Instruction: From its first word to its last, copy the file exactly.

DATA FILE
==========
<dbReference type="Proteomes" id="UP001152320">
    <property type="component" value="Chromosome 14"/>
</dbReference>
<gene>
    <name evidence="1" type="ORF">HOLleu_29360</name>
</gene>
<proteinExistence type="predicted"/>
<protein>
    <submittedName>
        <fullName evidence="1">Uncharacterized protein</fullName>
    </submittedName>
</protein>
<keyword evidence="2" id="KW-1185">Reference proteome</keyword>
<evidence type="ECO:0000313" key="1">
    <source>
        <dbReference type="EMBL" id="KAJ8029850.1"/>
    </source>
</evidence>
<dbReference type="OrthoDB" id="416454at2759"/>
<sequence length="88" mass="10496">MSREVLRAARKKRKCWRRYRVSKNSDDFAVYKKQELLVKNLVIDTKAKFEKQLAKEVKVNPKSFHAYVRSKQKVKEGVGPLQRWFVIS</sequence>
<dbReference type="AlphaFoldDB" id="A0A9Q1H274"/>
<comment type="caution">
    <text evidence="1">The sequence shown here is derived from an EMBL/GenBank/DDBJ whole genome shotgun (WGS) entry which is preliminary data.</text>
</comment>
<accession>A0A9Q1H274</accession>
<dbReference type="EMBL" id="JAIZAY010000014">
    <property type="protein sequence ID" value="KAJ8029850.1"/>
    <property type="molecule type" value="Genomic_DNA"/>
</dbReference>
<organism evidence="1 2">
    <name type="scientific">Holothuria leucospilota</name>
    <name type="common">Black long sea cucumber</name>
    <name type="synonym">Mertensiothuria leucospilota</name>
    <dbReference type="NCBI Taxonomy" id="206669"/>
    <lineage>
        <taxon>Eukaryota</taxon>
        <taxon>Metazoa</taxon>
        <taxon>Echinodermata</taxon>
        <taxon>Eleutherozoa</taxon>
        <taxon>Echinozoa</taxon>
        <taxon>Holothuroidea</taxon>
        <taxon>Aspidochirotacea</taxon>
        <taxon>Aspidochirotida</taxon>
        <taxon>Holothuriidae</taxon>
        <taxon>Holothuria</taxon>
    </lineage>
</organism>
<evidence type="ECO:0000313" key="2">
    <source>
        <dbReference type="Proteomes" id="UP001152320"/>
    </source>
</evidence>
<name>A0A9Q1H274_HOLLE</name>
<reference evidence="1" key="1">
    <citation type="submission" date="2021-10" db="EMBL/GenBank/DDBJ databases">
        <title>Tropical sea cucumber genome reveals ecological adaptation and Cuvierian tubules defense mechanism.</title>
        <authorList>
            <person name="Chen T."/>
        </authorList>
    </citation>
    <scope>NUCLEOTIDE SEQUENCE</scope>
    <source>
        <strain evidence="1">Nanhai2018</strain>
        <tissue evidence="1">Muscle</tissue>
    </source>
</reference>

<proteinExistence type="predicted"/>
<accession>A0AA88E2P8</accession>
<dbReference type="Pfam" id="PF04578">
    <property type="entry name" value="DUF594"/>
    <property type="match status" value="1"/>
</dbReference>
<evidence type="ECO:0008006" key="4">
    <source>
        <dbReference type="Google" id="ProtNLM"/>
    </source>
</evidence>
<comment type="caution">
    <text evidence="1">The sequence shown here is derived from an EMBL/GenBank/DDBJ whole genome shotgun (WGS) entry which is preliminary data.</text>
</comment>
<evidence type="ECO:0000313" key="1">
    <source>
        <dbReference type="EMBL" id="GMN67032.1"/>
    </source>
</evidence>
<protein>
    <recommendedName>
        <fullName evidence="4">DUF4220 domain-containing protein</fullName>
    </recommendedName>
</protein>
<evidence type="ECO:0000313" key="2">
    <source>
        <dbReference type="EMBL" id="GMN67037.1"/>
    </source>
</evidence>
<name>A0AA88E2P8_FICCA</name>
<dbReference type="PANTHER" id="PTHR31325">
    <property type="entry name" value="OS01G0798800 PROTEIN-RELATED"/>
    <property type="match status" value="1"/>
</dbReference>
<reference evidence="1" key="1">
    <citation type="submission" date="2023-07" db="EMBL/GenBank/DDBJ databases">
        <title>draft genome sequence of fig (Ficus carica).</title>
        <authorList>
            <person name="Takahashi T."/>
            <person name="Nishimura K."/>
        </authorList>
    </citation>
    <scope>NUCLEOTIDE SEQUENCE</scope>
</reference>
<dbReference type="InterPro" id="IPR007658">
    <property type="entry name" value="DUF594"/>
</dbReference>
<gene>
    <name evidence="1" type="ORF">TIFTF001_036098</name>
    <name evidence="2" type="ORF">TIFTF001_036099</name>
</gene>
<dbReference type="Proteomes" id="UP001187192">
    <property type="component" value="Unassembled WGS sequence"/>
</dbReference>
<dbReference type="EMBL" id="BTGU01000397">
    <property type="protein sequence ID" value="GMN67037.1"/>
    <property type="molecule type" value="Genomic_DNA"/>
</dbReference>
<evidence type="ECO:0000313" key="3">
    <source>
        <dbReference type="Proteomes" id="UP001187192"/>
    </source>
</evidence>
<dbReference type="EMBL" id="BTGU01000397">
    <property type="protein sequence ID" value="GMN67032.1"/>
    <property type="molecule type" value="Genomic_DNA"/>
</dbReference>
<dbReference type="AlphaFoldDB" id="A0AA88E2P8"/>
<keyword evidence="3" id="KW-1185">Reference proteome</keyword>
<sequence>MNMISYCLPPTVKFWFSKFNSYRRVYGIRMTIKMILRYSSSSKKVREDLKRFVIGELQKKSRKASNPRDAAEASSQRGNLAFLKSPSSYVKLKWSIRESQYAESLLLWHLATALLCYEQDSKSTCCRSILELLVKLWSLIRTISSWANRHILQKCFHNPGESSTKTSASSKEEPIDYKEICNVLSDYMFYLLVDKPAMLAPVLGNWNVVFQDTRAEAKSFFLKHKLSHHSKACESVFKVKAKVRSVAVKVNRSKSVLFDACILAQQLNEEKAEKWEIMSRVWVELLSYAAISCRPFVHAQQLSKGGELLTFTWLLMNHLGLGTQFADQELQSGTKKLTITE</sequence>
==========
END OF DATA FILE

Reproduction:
<dbReference type="Proteomes" id="UP001152320">
    <property type="component" value="Chromosome 14"/>
</dbReference>
<gene>
    <name evidence="1" type="ORF">HOLleu_29360</name>
</gene>
<proteinExistence type="predicted"/>
<protein>
    <submittedName>
        <fullName evidence="1">Uncharacterized protein</fullName>
    </submittedName>
</protein>
<keyword evidence="2" id="KW-1185">Reference proteome</keyword>
<evidence type="ECO:0000313" key="1">
    <source>
        <dbReference type="EMBL" id="KAJ8029850.1"/>
    </source>
</evidence>
<dbReference type="OrthoDB" id="416454at2759"/>
<sequence length="88" mass="10496">MSREVLRAARKKRKCWRRYRVSKNSDDFAVYKKQELLVKNLVIDTKAKFEKQLAKEVKVNPKSFHAYVRSKQKVKEGVGPLQRWFVIS</sequence>
<dbReference type="AlphaFoldDB" id="A0A9Q1H274"/>
<comment type="caution">
    <text evidence="1">The sequence shown here is derived from an EMBL/GenBank/DDBJ whole genome shotgun (WGS) entry which is preliminary data.</text>
</comment>
<accession>A0A9Q1H274</accession>
<dbReference type="EMBL" id="JAIZAY010000014">
    <property type="protein sequence ID" value="KAJ8029850.1"/>
    <property type="molecule type" value="Genomic_DNA"/>
</dbReference>
<organism evidence="1 2">
    <name type="scientific">Holothuria leucospilota</name>
    <name type="common">Black long sea cucumber</name>
    <name type="synonym">Mertensiothuria leucospilota</name>
    <dbReference type="NCBI Taxonomy" id="206669"/>
    <lineage>
        <taxon>Eukaryota</taxon>
        <taxon>Metazoa</taxon>
        <taxon>Echinodermata</taxon>
        <taxon>Eleutherozoa</taxon>
        <taxon>Echinozoa</taxon>
        <taxon>Holothuroidea</taxon>
        <taxon>Aspidochirotacea</taxon>
        <taxon>Aspidochirotida</taxon>
        <taxon>Holothuriidae</taxon>
        <taxon>Holothuria</taxon>
    </lineage>
</organism>
<evidence type="ECO:0000313" key="2">
    <source>
        <dbReference type="Proteomes" id="UP001152320"/>
    </source>
</evidence>
<name>A0A9Q1H274_HOLLE</name>
<reference evidence="1" key="1">
    <citation type="submission" date="2021-10" db="EMBL/GenBank/DDBJ databases">
        <title>Tropical sea cucumber genome reveals ecological adaptation and Cuvierian tubules defense mechanism.</title>
        <authorList>
            <person name="Chen T."/>
        </authorList>
    </citation>
    <scope>NUCLEOTIDE SEQUENCE</scope>
    <source>
        <strain evidence="1">Nanhai2018</strain>
        <tissue evidence="1">Muscle</tissue>
    </source>
</reference>

<proteinExistence type="predicted"/>
<accession>A0AA88E2P8</accession>
<dbReference type="Pfam" id="PF04578">
    <property type="entry name" value="DUF594"/>
    <property type="match status" value="1"/>
</dbReference>
<evidence type="ECO:0008006" key="4">
    <source>
        <dbReference type="Google" id="ProtNLM"/>
    </source>
</evidence>
<comment type="caution">
    <text evidence="1">The sequence shown here is derived from an EMBL/GenBank/DDBJ whole genome shotgun (WGS) entry which is preliminary data.</text>
</comment>
<evidence type="ECO:0000313" key="1">
    <source>
        <dbReference type="EMBL" id="GMN67032.1"/>
    </source>
</evidence>
<protein>
    <recommendedName>
        <fullName evidence="4">DUF4220 domain-containing protein</fullName>
    </recommendedName>
</protein>
<evidence type="ECO:0000313" key="2">
    <source>
        <dbReference type="EMBL" id="GMN67037.1"/>
    </source>
</evidence>
<name>A0AA88E2P8_FICCA</name>
<dbReference type="PANTHER" id="PTHR31325">
    <property type="entry name" value="OS01G0798800 PROTEIN-RELATED"/>
    <property type="match status" value="1"/>
</dbReference>
<reference evidence="1" key="1">
    <citation type="submission" date="2023-07" db="EMBL/GenBank/DDBJ databases">
        <title>draft genome sequence of fig (Ficus carica).</title>
        <authorList>
            <person name="Takahashi T."/>
            <person name="Nishimura K."/>
        </authorList>
    </citation>
    <scope>NUCLEOTIDE SEQUENCE</scope>
</reference>
<dbReference type="InterPro" id="IPR007658">
    <property type="entry name" value="DUF594"/>
</dbReference>
<gene>
    <name evidence="1" type="ORF">TIFTF001_036098</name>
    <name evidence="2" type="ORF">TIFTF001_036099</name>
</gene>
<dbReference type="Proteomes" id="UP001187192">
    <property type="component" value="Unassembled WGS sequence"/>
</dbReference>
<dbReference type="EMBL" id="BTGU01000397">
    <property type="protein sequence ID" value="GMN67037.1"/>
    <property type="molecule type" value="Genomic_DNA"/>
</dbReference>
<evidence type="ECO:0000313" key="3">
    <source>
        <dbReference type="Proteomes" id="UP001187192"/>
    </source>
</evidence>
<dbReference type="EMBL" id="BTGU01000397">
    <property type="protein sequence ID" value="GMN67032.1"/>
    <property type="molecule type" value="Genomic_DNA"/>
</dbReference>
<dbReference type="AlphaFoldDB" id="A0AA88E2P8"/>
<keyword evidence="3" id="KW-1185">Reference proteome</keyword>
<sequence>MNMISYCLPPTVKFWFSKFNSYRRVYGIRMTIKMILRYSSSSKKVREDLKRFVIGELQKKSRKASNPRDAAEASSQRGNLAFLKSPSSYVKLKWSIRESQYAESLLLWHLATALLCYEQDSKSTCCRSILELLVKLWSLIRTISSWANRHILQKCFHNPGESSTKTSASSKEEPIDYKEICNVLSDYMFYLLVDKPAMLAPVLGNWNVVFQDTRAEAKSFFLKHKLSHHSKACESVFKVKAKVRSVAVKVNRSKSVLFDACILAQQLNEEKAEKWEIMSRVWVELLSYAAISCRPFVHAQQLSKGGELLTFTWLLMNHLGLGTQFADQELQSGTKKLTITE</sequence>